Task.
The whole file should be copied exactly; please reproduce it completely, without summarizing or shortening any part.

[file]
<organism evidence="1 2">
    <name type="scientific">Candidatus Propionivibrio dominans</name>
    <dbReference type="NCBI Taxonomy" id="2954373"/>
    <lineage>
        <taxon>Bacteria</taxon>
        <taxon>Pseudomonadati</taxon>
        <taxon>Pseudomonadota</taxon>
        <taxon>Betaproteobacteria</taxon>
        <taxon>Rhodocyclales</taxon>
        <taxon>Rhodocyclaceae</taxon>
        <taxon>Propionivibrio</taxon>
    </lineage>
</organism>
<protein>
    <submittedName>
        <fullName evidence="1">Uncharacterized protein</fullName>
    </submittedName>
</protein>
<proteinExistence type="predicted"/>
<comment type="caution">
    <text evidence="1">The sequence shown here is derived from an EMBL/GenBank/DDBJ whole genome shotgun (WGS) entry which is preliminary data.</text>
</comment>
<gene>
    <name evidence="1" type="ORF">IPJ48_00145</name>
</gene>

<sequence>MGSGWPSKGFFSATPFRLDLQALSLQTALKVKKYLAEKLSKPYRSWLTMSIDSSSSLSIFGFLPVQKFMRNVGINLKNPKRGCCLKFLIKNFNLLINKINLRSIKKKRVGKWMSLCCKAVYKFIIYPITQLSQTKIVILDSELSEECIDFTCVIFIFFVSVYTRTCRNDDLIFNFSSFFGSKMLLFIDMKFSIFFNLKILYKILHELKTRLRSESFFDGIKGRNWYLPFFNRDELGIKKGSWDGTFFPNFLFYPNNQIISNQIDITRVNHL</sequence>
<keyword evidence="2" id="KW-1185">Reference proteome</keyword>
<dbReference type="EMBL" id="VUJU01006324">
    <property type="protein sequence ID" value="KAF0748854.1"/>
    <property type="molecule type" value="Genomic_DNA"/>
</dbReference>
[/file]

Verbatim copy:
<organism evidence="1 2">
    <name type="scientific">Candidatus Propionivibrio dominans</name>
    <dbReference type="NCBI Taxonomy" id="2954373"/>
    <lineage>
        <taxon>Bacteria</taxon>
        <taxon>Pseudomonadati</taxon>
        <taxon>Pseudomonadota</taxon>
        <taxon>Betaproteobacteria</taxon>
        <taxon>Rhodocyclales</taxon>
        <taxon>Rhodocyclaceae</taxon>
        <taxon>Propionivibrio</taxon>
    </lineage>
</organism>
<protein>
    <submittedName>
        <fullName evidence="1">Uncharacterized protein</fullName>
    </submittedName>
</protein>
<proteinExistence type="predicted"/>
<comment type="caution">
    <text evidence="1">The sequence shown here is derived from an EMBL/GenBank/DDBJ whole genome shotgun (WGS) entry which is preliminary data.</text>
</comment>
<gene>
    <name evidence="1" type="ORF">IPJ48_00145</name>
</gene>

<sequence>MGSGWPSKGFFSATPFRLDLQALSLQTALKVKKYLAEKLSKPYRSWLTMSIDSSSSLSIFGFLPVQKFMRNVGINLKNPKRGCCLKFLIKNFNLLINKINLRSIKKKRVGKWMSLCCKAVYKFIIYPITQLSQTKIVILDSELSEECIDFTCVIFIFFVSVYTRTCRNDDLIFNFSSFFGSKMLLFIDMKFSIFFNLKILYKILHELKTRLRSESFFDGIKGRNWYLPFFNRDELGIKKGSWDGTFFPNFLFYPNNQIISNQIDITRVNHL</sequence>
<keyword evidence="2" id="KW-1185">Reference proteome</keyword>
<dbReference type="EMBL" id="VUJU01006324">
    <property type="protein sequence ID" value="KAF0748854.1"/>
    <property type="molecule type" value="Genomic_DNA"/>
</dbReference>